The Ins and Outs of Crisis Management
Handling a crisis situation isn't the way any PR professional wants to spend his or her day, but when such an event arises, it's a chance for these teams to really show their worth. Companies that are struck by negative stories and unable to put on a good face may spend months or years fighting off the effects, with customers and fellow companies hesitant to deal with them. A PR department or agency that is amply prepared for crises is an asset that businesses of all types need.
It's important to be sure that there's a solid plan in place for when things go wrong. As the situation is developing, it's already too late to do much except react. Here are some vital hints that will help PR pros get ready if and when the next major flare-up occurs. Hopefully, this won't happen at all - but in case it does, it pays to be ready.
Engage in plenty of advance preparation...
When a negative situation develops, who's on the team to counter it? If PR leaders don't know who they would pick, it's time to think on the subject and draw up a list. Dannon Senior PR Director Michael Neuwirth told PR Daily that while everything's quiet, managers should ensure that there is a definitive contact list ready to go.
In addition to forming a plan, teams need to keep company leaders abreast of what they're planning. Neuwirth suggested having a meeting between the PR team and corporate leadership whenever a new executive comes on board, or every few years if the management stays steady.
When things go wrong, the press and the public will look to company managers to react. If they're out of the loop on the PR strategy, there may be an initial disconnect in the messages being spread by different parts of the business. This is never a desirable outcome, and may keep a bad story in the spotlight for longer.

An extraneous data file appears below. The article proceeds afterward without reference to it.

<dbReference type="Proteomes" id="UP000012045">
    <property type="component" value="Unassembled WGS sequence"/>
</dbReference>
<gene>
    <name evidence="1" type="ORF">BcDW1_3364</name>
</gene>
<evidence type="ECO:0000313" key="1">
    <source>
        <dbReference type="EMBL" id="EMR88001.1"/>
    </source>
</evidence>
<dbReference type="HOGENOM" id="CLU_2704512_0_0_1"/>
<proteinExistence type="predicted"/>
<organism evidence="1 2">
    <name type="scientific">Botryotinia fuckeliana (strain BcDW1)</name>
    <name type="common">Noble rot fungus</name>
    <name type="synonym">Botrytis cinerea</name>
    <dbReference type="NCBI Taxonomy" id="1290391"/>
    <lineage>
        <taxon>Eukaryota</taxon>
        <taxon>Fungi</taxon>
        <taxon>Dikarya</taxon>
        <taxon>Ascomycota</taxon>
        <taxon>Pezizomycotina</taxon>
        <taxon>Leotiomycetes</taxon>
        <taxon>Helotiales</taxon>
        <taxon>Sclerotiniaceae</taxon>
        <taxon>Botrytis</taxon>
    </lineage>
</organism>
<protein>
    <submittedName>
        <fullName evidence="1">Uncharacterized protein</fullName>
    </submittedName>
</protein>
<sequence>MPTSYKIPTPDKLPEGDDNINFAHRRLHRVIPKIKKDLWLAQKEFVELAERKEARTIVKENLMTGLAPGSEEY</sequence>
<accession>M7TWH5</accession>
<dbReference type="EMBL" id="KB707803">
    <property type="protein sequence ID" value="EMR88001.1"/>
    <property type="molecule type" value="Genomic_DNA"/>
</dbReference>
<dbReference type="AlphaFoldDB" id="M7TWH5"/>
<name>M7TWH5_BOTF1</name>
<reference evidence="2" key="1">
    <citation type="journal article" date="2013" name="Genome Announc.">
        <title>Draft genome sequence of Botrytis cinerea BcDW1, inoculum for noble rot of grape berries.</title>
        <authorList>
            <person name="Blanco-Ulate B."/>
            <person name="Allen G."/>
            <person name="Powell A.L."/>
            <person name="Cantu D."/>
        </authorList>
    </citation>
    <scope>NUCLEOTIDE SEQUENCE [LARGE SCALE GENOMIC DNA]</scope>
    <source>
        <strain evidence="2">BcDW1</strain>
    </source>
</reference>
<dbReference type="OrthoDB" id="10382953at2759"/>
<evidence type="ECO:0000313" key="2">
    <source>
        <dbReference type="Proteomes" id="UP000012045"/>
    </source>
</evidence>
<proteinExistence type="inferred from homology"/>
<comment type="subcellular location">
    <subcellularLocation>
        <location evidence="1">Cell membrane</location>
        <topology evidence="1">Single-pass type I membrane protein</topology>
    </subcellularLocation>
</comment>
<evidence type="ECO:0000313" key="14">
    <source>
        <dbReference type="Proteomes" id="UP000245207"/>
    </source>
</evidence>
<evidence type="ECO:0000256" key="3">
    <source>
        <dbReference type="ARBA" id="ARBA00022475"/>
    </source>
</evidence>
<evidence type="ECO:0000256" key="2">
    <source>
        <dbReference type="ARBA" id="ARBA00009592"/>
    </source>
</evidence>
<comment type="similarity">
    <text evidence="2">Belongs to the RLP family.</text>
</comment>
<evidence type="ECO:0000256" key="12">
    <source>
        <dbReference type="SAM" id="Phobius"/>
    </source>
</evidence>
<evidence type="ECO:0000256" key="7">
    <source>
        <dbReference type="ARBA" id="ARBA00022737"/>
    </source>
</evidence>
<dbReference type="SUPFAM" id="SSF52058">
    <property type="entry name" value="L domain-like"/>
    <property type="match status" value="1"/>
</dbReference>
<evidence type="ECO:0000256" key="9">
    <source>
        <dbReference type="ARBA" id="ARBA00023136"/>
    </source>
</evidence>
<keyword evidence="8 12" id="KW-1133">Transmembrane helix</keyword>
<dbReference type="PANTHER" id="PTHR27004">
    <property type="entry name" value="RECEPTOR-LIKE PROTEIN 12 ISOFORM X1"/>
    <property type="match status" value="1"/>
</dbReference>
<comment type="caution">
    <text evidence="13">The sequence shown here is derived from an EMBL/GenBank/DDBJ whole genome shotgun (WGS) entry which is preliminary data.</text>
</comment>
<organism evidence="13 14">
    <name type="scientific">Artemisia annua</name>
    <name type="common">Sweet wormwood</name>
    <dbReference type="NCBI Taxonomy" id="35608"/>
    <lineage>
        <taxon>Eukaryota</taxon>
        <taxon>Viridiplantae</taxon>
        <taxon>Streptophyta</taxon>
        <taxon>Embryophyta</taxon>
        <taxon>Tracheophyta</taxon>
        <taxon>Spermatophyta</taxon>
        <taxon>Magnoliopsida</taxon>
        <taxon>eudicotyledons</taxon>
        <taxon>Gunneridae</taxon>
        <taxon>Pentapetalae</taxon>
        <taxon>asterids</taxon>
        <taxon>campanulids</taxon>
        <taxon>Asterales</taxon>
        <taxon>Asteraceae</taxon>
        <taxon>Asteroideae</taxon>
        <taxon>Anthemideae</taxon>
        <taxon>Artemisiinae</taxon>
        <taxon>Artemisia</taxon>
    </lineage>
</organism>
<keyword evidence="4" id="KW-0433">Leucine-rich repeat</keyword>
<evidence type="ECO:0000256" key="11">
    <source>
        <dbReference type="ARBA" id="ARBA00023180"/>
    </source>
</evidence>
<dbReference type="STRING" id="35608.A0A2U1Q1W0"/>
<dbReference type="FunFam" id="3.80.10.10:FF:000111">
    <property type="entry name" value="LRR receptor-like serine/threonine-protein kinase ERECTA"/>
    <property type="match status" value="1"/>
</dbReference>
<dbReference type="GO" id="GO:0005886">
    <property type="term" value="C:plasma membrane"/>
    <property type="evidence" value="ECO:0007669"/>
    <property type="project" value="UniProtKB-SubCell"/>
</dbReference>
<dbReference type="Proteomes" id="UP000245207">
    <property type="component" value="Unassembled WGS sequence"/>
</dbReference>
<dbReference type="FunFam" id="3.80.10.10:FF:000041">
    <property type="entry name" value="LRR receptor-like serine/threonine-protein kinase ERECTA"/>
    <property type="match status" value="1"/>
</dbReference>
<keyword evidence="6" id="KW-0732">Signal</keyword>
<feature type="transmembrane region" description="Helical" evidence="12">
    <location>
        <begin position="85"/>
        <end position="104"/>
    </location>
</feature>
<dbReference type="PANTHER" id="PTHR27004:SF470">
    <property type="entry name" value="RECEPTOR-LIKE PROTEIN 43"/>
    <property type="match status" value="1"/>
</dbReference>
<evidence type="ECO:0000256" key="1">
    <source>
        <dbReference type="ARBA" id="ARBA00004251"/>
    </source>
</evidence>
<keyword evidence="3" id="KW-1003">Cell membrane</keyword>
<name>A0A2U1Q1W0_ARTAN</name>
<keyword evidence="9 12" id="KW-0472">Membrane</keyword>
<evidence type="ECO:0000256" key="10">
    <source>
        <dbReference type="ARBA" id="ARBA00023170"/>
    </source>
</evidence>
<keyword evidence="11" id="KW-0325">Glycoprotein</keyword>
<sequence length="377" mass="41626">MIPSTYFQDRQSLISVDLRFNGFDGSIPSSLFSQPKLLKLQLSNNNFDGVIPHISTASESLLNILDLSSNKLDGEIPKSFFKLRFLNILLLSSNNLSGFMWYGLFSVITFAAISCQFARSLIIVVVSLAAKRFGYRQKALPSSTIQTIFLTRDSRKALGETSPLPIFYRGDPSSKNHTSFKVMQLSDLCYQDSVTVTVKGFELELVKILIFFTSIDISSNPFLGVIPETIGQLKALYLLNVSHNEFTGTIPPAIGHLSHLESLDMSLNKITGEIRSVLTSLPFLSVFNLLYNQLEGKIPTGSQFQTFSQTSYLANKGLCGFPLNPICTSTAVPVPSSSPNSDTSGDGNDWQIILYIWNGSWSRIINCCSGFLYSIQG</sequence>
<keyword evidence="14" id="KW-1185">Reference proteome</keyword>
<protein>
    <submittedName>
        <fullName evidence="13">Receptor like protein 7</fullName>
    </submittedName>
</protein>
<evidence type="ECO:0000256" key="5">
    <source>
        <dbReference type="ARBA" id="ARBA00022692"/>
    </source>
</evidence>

...But be flexible
While it's important to have strategies and teams ready to snap into action when crises strike, one of the the skills PR departments have to hone and internalize is the ability to give an appropriate reaction for the situation in question. PR firm founder Ronn Torossian explained in a Forbes Agency Council column that crisis management plans that work correctly have room to change within them, as they'll have to shift on the fly to suit circumstances.
The act of changing a plan means being tuned in to what the mood among the public is in real time. The content of a response won't just shift to suit the nature of the problem; perception is another variable in the equation. Torossian explained that when PR directors today think about consumer-centric channels such as social networks, they are often thinking about making statements instead of listening. If they take more time to monitor public conversation, they'll be ready to take the right tone and address issues that are currently top priorities.
Fast and decisive
What does a pre-planned strategy tuned to suit the public mood look like? It will be made up of quick, bold statements that don't leave the public unsatisfied. Crikey pointed out that when Volkswagen was facing the worst of its emissions scandal, the company's leadership used pre-taped statements and a slow drip of revelations to react. The press and the public weren't satisfied with the campaign at all, and the CEO ended up resigning.
As the news source pointed out, VW became a case study in what not to do, with leaders in the PR sector explaining that a drawn-out response to bad publicity simply keeps the problem in the media for a long time, when the company would likely prefer it to disappear.
As long as PR departments have the resources to stay on top of crisis situations, they'll likely be able to make it to the other side. This means being able to monitor every stage of a problem, from initial notices through the slow dissipation of coverage. News sources of all types should be visible, along with the opinion of the general public. When leaders are hyper-aware of the company's current status and trajectory, it's possible to put an appropriate plan into place in a hurry.
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